Select Committee on Home Affairs Written Evidence

14. Letter dated 27 January 2005, from the Union of Jewish Students

  I write in response to the letter from Kate Stephens of the Open University (13 January) about the evidence that I placed before your committee.

  In her letter Ms Stephens cites a newspaper report. I cannot be held responsible for newspaper reporting. I did issue a press statement about my evidence (copy attached). In my written evidence to the committee I said:

  "One of the worst cases of web-based anti-Semitism was found on the Open University's website, the message board included outrageous racist remarks. The message board is only accessible to students at the University"

  I stand by these remarks.

  The Open University claim that they have never received complaints about antisemitic or racist content published on their website. UJS is aware of at least one student who complained to the site moderator about the following content:

  "The US Government, controlled by Jews, did not release his name. The 14th cousin of the cockroach that infests his neighbour's house must be descended from one who was in Germany during the holocaust."

  The site moderator refused to remove this message and suggested a complaints procedure be followed. The procedure was so unclear that the student contacted UJS for assistance.

  Ms Stephens suggests that the offending content relates to the Israel/Palestinian issue and is not antisemitic. However, the following comments were also published on the Open University-hosted conferencing system:

  "Didn't your lot kill Jesus?"

  "But as long as a certain clique continues to thrust its twisted version of it (the Holocaust) down our throats for their own `industrial' ends, you will find those who seek to expose the truth"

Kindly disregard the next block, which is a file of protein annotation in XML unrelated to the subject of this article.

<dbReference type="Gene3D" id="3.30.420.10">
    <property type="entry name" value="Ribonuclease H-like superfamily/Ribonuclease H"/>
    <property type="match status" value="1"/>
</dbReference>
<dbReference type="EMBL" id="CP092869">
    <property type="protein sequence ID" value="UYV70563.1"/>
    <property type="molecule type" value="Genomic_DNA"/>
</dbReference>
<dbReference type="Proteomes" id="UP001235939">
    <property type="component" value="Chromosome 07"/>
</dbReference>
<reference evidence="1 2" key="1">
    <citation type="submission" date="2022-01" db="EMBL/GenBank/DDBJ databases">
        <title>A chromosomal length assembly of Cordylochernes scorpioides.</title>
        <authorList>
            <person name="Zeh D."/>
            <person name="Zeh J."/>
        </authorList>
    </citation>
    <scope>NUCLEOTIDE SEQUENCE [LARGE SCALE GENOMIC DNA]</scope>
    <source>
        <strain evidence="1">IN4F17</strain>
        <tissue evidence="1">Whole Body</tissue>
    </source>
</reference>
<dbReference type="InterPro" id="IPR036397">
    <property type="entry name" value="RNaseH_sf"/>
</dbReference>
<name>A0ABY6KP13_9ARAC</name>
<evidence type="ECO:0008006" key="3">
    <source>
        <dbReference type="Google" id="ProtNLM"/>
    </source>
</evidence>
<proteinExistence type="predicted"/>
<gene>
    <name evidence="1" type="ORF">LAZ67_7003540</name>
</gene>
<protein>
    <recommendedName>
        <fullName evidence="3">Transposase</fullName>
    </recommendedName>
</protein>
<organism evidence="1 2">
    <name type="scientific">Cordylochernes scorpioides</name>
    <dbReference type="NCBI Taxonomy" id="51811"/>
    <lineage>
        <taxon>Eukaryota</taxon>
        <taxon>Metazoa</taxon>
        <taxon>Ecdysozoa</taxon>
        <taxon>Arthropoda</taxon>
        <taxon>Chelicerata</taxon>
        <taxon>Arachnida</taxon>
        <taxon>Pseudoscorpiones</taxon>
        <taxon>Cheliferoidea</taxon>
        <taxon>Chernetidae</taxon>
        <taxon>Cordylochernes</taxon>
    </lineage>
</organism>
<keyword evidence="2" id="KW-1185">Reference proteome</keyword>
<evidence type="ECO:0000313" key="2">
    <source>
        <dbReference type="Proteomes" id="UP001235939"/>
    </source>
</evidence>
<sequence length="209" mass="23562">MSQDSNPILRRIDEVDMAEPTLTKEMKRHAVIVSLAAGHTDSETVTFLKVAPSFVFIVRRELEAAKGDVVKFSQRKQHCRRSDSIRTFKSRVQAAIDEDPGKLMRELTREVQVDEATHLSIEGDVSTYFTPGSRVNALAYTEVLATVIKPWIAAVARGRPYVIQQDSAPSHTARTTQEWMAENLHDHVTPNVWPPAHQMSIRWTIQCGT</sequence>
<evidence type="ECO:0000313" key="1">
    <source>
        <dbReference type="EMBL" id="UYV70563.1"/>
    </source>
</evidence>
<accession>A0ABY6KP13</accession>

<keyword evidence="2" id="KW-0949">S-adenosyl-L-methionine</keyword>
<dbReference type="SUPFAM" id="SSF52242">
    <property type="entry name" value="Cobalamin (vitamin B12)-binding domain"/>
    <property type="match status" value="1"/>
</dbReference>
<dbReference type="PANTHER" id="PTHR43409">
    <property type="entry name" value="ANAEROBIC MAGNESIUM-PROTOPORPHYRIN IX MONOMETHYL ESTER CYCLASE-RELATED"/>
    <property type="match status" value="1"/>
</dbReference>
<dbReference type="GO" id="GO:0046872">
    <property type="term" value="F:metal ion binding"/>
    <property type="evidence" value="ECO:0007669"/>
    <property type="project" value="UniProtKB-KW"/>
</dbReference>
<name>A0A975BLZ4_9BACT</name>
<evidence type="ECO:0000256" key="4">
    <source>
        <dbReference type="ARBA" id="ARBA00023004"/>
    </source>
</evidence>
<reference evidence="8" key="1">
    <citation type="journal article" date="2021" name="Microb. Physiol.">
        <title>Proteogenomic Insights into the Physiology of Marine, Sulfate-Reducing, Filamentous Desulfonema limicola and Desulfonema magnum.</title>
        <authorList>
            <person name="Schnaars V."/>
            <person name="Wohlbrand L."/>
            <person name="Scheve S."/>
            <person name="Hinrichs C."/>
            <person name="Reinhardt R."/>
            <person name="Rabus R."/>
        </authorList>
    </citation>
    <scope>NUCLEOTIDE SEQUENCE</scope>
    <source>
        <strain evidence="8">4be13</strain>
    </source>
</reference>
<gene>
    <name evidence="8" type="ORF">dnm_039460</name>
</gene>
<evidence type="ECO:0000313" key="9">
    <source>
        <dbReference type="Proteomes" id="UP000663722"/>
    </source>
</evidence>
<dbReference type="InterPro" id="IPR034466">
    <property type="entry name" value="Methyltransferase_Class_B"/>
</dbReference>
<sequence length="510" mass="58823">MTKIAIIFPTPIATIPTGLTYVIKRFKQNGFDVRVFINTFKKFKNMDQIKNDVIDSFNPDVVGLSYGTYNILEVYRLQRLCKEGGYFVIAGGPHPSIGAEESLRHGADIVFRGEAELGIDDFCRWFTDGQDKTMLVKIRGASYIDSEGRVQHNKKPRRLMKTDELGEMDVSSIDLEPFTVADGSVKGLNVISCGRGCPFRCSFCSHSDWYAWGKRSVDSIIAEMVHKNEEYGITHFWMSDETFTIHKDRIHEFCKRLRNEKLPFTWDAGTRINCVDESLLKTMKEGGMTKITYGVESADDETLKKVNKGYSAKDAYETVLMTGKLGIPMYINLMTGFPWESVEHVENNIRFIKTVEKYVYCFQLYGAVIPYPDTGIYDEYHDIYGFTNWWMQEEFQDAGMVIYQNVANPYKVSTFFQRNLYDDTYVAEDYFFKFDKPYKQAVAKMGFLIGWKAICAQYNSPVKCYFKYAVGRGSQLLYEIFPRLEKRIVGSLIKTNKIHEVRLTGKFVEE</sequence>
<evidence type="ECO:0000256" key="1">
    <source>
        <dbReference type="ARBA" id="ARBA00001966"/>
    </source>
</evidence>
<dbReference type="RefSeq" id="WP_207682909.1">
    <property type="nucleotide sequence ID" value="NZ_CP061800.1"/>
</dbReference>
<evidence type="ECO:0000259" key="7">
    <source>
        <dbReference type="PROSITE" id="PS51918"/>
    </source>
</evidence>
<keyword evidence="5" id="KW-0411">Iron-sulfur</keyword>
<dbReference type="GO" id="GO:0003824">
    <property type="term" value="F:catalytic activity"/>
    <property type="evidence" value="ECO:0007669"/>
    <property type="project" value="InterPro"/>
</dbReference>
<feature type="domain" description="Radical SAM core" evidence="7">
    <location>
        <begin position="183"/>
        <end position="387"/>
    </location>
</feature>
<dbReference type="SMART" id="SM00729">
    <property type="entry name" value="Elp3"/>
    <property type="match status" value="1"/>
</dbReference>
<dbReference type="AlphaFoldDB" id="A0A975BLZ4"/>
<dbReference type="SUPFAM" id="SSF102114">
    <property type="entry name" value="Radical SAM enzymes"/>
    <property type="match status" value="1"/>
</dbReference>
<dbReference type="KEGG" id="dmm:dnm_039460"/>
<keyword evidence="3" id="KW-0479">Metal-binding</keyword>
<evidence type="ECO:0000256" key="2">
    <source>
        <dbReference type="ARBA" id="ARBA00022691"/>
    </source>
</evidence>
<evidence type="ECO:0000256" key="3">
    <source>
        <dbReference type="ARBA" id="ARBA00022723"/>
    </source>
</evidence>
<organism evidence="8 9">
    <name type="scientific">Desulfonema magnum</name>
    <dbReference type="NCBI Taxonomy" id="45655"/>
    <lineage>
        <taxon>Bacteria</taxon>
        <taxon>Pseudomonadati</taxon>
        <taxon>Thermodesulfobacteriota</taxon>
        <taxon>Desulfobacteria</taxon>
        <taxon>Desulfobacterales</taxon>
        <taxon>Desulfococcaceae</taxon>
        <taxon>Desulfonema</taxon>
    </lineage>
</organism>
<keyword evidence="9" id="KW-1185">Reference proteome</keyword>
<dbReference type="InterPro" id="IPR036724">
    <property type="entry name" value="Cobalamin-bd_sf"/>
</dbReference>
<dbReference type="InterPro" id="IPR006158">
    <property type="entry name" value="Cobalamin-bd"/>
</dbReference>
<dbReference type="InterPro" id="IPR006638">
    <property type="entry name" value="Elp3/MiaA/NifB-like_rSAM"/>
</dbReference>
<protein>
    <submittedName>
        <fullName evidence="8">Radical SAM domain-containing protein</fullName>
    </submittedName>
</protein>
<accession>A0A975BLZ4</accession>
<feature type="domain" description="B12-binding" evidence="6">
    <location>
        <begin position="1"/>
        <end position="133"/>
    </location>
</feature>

Furthermore, it is noteworthy that in a letter from UJS to Allan Cochrane, Pro-Vice Chancellor (Students) on 17 September 2003, we stated that:

  "You are right that debate on Israel should be encouraged, but offensive threads must be dealt with appropriately."

  Ms Stephens claims that the moderator promptly removed antisemitic comments. However, as stated, an initial complaint was made and the moderator refused to remove the offending post. In addition, the comments outlined above (among others) remained on the Open University-hosted site throughout the entire summer of 2003.

  Ms Stephens describes the matter as having being resolved in a "reasonable timescale" with "disciplinary action" taken against the perpetrators. However, almost three weeks elapsed between UJS making a complaint and receiving an official response. It took a further three weeks for confirmation that some action would be taken. Neither the details of the posts removed nor the disciplinary action taken was communicated to UJS. We would certainly welcome such information.

  Furthermore, UJS has learned that as recently as December 2004, the Open University-hosted site contained comments branding Jewish women's practices as "nonsense", condemned Jewish and Muslim communities as misogynistic and more alarmingly, questioned the veracity of the Holocaust. This included posts claiming the murder of six million Jews was a:

  "wild estimate plucked out of the air".

  This clearly demonstrates the validity of our concerns that since our complaint 19 months ago a problem still remains.

  UJS believes that it is worthy of note that the following post appeared on a student Internet message-board on 31 December 2004. It is somewhat puzzling that this was published two weeks prior to the Open University's letter to the Committee.